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I've been thinking about this for a while and I've found that for the 2x2 case the matrices are just $\{e_{11}, e_{12} + e_{21}, e_{21}, e_{22}\}$ where $e_{ij}$ is the matrix with $1$ on the $ij$ entry, $0$'s everywhere else. However I can't seem to see any patterns with higher orders. I need to find the basis for the $n \times n$ case.

Any help is appreciated.

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Typeset everything in $\LaTeX$. Let me know if I messed anything up. –  Dylan Moreland Dec 2 '11 at 6:02
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You really want to define it as $ \mbox{tr}(A B^T).$ If you want the identity matrix to give $H(I,I) = 1$ you take $\frac{1}{n} \; \mbox{tr}(A B^T).$ –  Will Jagy Dec 2 '11 at 6:13
    
Well no, the bilinear form I'm given is defined as H(A,B) = tr(AB), not tr(AB^t) unless I misunderstood what you meant. –  The eigenvalue Dec 2 '11 at 6:23
    
Note that $H(e_{21},e_{21})=0.$ –  Will Jagy Dec 2 '11 at 7:22

2 Answers 2

You really want to take the definition as $$ H(A,B) = \mbox{tr} \; A B^T $$ in which case your collection of all $e_{ij}$ does indeed give an orthonormal basis.

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That would definitely make life easy but that's not the bilinear form I'm working with. –  The eigenvalue Dec 2 '11 at 6:27

By Sylvester's Law of Inertia, no orthonormal basis is possible, including the 2 by 2 case. In particular, your $H(e_{21},e_{21}) = 0.$

What is possible is to give a collection of matrices as below. There are $n$ matrices of type (A). There are $\frac{n^2 - n}{2}$ matrices of type (B).There are also $\frac{n^2 - n}{2}$ matrices of type (C).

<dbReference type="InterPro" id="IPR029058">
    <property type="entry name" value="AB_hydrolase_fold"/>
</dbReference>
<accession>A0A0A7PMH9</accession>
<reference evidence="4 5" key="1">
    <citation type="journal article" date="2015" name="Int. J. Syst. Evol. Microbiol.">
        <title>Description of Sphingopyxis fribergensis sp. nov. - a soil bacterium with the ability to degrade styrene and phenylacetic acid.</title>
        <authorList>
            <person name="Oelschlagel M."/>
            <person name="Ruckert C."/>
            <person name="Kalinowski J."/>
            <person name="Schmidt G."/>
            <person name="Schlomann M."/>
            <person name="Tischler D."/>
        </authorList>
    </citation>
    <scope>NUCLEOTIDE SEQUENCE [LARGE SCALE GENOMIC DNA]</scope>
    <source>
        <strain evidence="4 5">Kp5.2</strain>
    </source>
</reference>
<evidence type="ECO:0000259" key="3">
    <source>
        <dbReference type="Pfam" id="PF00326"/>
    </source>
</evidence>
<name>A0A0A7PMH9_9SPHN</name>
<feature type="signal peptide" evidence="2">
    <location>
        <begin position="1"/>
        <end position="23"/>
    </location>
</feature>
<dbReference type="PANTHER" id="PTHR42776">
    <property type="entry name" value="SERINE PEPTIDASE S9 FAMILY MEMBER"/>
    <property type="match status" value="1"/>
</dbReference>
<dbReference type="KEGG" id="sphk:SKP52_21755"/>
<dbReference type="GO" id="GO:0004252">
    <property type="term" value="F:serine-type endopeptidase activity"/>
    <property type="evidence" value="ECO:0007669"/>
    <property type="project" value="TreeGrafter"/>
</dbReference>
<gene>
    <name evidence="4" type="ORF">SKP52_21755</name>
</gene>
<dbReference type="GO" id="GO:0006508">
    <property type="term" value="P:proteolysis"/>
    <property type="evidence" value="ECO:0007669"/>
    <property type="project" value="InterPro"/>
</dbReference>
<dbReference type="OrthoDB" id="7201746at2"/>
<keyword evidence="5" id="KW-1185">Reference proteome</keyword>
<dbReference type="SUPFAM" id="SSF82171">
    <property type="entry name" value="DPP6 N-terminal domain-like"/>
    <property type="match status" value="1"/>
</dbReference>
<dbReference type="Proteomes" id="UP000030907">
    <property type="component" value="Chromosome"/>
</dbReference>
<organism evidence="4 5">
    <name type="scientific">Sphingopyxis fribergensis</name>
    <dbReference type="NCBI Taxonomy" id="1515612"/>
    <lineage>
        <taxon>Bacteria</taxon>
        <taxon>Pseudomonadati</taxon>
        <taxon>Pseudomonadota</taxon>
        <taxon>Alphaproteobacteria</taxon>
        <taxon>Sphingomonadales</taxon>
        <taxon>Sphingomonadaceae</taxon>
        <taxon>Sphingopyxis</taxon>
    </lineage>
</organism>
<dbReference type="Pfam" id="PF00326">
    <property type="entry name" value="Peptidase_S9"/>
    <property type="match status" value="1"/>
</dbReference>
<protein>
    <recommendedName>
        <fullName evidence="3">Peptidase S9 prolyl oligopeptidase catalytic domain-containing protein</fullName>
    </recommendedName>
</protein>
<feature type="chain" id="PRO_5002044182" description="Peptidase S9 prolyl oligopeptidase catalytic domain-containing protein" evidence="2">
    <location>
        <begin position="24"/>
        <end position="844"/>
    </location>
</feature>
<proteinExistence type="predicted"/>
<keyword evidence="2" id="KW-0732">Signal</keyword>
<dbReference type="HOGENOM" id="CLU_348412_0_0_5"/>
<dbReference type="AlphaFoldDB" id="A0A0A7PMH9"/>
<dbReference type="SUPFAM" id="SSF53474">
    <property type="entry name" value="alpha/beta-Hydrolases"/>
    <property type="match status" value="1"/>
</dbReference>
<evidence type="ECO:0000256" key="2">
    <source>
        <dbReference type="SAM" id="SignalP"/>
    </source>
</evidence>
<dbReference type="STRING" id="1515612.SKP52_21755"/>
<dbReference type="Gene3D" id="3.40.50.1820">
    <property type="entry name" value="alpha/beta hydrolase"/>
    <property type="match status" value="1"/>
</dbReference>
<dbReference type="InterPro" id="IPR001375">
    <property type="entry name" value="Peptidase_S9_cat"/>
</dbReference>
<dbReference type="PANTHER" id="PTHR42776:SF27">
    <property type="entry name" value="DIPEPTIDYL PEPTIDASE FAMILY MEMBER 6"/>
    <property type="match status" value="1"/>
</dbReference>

Any two distinct matrices from the total collection of $n^2$ matrices are orthogonal. Given any matrix $\alpha$ of type (A), $H(\alpha, \alpha) = 1.$ Given any matrix $\beta$ of type (B), $H(\beta, \beta) = 1.$ However, given any matrix $\gamma$ of type (C), $H(\gamma, \gamma) = -1.$

(A) all your $e_{ii}$

(B) with all $j < k,$ take $$ \frac{1}{\sqrt 2} (e_{jk} + e_{kj}) $$

(C) with all $j < k,$ also take $$ \frac{1}{\sqrt 2} (e_{jk} - e_{kj}) $$

See SYLVESTER

EDIT, FRIDAY: this was a clever assignment, and not something I knew about. We have a quadratic form defined on square matices with real entries, given by $$ q(M) = \mbox{tr}(M^2).$$ This is positive definite on the linear subspace given by the symmetric matrices, as then $q(M^2) = \mbox{tr}(M M^T)$ which is the sum of the squares of all $n^2$ entries. It is negative definite on the skew-symmetric matrices, as then $q(M^2) = - \mbox{tr}(M M^T).$ By adding the dimensions, we find that the "corank" of the quadratic form $q$ is $0.$ Finally, any symmetric matrix $M$ and any skew symmetric matrix $N$ are orthogonal, as $$ \mbox{tr}(M N) = \mbox{tr}(N^T M^T) = - \mbox{tr}(N M) = - \mbox{tr}(M N),$$ so that $ \mbox{tr}(M N) =0$ here.

A symmetric matrix A can always be transformed in this way into a diagonal matrix D which has only entries 0, +1 and −1 along the diagonal. Sylvester's law of inertia states that the number of diagonal entries of each kind is an invariant of A, i.e. it does not depend on the matrix S used.

The number of +1s, denoted n+, is called the positive index of inertia of A, and the number of −1s, denoted n−, is called the negative index of inertia. The number of 0s, denoted n0, is the dimension of the kernel of A, and also the corank of A. These numbers satisfy an obvious relation

$$n_0+n_{+}+n_{-}=n.$$

The clever part is that we do not really need to talk about the "matrix" of $q,$ which would be an $n^2$ by $n^2$ matrix. To repeat, see QUADRATIC

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Thanks, I actually figured this out before reading this but glad to have it confirmed :) –  The eigenvalue Dec 2 '11 at 8:17

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